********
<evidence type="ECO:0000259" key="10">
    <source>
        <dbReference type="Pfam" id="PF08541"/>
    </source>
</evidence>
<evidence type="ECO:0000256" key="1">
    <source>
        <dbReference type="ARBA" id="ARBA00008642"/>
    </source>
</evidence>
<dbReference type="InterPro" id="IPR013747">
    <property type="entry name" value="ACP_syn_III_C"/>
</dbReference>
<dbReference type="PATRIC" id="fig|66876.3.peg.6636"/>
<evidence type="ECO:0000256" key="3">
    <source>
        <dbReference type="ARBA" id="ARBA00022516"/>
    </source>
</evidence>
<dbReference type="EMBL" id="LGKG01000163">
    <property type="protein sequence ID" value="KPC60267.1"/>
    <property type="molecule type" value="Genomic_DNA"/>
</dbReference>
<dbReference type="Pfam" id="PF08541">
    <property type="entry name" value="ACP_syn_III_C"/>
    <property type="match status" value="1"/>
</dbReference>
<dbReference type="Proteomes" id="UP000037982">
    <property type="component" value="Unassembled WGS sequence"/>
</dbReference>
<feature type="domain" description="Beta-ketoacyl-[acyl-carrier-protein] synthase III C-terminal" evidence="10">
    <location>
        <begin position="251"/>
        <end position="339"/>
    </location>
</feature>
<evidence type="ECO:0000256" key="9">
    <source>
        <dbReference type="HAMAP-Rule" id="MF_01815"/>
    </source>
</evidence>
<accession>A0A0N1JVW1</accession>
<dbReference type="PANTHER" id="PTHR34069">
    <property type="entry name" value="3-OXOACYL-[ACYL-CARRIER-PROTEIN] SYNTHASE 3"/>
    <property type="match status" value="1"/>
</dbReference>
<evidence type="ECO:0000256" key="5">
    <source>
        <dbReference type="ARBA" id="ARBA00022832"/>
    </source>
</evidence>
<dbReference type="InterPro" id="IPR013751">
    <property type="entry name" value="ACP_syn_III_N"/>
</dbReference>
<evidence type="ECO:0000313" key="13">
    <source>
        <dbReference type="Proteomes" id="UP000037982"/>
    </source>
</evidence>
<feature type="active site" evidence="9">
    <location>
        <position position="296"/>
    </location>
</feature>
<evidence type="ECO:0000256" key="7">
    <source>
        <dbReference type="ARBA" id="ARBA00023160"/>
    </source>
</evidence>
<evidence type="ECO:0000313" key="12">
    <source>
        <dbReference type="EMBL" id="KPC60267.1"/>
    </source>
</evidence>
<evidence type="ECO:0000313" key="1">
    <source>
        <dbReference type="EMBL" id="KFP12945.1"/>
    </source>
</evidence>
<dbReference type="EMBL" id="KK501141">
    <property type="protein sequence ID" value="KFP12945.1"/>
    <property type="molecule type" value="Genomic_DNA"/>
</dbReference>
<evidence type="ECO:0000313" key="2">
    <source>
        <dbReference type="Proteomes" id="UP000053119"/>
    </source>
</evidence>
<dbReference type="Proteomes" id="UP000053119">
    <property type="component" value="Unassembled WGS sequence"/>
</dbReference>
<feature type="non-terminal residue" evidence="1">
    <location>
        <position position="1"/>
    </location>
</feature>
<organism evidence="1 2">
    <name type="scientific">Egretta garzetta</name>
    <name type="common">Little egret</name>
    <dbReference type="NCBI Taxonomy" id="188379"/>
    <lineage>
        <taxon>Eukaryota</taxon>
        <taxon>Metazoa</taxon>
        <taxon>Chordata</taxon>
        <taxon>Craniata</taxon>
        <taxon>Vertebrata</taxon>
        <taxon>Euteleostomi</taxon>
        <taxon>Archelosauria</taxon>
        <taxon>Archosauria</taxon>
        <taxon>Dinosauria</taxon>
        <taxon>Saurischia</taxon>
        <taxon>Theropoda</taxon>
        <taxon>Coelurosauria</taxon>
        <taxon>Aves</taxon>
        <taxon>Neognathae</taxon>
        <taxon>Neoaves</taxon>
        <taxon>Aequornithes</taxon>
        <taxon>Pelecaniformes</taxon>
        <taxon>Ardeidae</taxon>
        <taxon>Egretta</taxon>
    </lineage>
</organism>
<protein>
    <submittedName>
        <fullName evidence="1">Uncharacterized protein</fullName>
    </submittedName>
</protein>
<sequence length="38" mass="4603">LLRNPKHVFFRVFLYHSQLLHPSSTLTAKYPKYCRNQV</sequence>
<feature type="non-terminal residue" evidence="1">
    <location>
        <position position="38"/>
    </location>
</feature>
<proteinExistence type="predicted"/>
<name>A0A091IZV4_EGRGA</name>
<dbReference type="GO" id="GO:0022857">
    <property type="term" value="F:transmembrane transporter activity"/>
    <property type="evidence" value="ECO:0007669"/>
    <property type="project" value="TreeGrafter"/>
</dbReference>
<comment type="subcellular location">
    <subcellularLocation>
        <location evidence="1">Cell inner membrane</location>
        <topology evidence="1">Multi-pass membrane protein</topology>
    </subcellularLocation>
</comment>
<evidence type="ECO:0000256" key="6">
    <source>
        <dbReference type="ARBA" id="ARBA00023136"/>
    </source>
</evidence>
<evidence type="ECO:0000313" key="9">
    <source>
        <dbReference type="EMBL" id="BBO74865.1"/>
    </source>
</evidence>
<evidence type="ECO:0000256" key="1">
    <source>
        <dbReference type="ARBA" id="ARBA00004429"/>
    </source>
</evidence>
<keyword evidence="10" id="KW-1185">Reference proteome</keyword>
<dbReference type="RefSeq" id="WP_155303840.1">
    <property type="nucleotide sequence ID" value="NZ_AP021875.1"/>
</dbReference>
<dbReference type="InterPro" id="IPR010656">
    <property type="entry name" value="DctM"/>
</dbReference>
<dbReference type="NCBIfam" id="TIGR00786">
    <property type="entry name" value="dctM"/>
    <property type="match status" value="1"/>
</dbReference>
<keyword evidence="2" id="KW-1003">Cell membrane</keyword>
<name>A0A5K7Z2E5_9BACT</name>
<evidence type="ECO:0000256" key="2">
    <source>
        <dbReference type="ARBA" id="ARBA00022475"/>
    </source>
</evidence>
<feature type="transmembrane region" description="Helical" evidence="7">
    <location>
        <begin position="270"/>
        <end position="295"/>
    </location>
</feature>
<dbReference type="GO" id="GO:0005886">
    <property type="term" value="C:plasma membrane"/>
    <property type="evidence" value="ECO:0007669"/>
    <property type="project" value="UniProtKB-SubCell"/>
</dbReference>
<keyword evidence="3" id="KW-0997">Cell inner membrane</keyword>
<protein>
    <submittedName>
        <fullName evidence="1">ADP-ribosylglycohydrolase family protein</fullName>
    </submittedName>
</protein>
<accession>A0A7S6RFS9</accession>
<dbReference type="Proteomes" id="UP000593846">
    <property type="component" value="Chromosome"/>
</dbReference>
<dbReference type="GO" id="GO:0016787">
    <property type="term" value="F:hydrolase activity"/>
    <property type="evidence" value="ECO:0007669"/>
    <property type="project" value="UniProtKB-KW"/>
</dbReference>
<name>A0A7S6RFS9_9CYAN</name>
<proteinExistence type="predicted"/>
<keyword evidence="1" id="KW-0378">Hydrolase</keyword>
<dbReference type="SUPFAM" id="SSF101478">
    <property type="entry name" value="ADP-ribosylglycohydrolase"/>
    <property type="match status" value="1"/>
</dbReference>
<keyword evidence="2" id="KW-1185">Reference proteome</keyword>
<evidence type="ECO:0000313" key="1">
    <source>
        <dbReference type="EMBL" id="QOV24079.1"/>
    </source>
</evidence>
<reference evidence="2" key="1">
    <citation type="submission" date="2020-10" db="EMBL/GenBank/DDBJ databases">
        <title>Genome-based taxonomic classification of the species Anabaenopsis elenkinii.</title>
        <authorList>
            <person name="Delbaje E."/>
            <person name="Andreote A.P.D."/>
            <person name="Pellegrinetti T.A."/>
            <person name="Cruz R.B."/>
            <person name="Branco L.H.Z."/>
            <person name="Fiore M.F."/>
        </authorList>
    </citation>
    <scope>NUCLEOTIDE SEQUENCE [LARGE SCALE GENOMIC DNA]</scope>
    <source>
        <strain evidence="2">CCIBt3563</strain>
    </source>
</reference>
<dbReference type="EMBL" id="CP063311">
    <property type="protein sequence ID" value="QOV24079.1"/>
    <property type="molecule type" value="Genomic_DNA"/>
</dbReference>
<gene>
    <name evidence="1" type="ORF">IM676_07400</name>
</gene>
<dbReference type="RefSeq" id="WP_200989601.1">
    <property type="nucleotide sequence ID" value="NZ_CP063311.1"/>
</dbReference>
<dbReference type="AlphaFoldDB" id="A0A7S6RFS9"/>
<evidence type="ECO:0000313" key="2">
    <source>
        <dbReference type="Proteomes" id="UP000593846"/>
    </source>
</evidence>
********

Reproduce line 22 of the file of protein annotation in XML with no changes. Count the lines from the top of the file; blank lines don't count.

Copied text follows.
    <property type="molecule type" value="Genomic_DNA"/>